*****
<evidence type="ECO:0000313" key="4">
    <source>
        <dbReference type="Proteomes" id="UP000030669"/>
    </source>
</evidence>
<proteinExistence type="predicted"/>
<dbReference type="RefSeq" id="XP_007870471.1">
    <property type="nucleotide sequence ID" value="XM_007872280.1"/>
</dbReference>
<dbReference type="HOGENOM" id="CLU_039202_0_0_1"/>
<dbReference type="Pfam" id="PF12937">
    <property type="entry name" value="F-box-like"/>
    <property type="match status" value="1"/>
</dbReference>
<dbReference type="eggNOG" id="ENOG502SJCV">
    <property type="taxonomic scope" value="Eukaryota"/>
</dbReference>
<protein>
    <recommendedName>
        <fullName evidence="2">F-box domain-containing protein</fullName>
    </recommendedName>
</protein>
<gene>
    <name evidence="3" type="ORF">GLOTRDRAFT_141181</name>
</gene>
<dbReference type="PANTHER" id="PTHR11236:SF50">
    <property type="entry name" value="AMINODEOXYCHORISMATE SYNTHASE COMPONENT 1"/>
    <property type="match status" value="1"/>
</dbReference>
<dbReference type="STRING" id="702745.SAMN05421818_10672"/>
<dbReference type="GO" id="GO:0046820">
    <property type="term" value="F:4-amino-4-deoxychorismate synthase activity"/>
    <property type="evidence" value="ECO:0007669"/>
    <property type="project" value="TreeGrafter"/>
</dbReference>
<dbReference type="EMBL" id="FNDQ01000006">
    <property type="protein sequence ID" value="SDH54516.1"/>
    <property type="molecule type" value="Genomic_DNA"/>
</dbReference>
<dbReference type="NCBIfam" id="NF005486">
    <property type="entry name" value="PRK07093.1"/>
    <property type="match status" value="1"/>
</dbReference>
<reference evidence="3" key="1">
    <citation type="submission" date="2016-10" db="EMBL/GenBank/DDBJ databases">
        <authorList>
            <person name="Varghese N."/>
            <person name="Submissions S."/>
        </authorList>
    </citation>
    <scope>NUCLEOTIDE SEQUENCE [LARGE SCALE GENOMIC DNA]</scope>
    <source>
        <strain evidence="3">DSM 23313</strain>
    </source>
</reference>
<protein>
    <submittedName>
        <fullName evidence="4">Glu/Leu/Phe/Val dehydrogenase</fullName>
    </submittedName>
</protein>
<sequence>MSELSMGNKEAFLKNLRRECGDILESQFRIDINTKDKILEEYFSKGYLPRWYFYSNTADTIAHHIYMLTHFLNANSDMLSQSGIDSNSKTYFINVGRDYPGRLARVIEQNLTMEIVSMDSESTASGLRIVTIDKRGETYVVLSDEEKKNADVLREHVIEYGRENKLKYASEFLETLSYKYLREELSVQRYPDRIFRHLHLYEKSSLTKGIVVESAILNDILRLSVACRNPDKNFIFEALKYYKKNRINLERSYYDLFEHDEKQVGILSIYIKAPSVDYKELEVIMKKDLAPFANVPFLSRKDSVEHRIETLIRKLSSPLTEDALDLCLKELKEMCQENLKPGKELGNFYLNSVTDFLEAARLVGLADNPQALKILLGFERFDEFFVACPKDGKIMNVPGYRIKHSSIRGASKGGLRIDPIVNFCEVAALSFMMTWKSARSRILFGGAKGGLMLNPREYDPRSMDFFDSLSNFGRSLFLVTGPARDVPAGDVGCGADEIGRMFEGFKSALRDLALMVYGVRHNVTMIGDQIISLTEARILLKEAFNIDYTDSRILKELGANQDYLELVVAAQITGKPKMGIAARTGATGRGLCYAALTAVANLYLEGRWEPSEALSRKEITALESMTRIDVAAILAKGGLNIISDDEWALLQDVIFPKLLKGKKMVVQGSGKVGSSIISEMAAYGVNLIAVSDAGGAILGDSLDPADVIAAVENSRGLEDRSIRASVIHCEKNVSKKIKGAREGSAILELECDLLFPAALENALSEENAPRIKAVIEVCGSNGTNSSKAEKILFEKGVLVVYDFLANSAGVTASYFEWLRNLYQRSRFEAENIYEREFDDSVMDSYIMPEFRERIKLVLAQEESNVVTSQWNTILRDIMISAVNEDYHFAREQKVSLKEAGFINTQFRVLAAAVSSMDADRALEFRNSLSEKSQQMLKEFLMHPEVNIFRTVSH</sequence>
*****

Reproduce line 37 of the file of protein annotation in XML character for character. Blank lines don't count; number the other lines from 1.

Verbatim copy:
    <property type="protein sequence ID" value="SDH54516.1"/>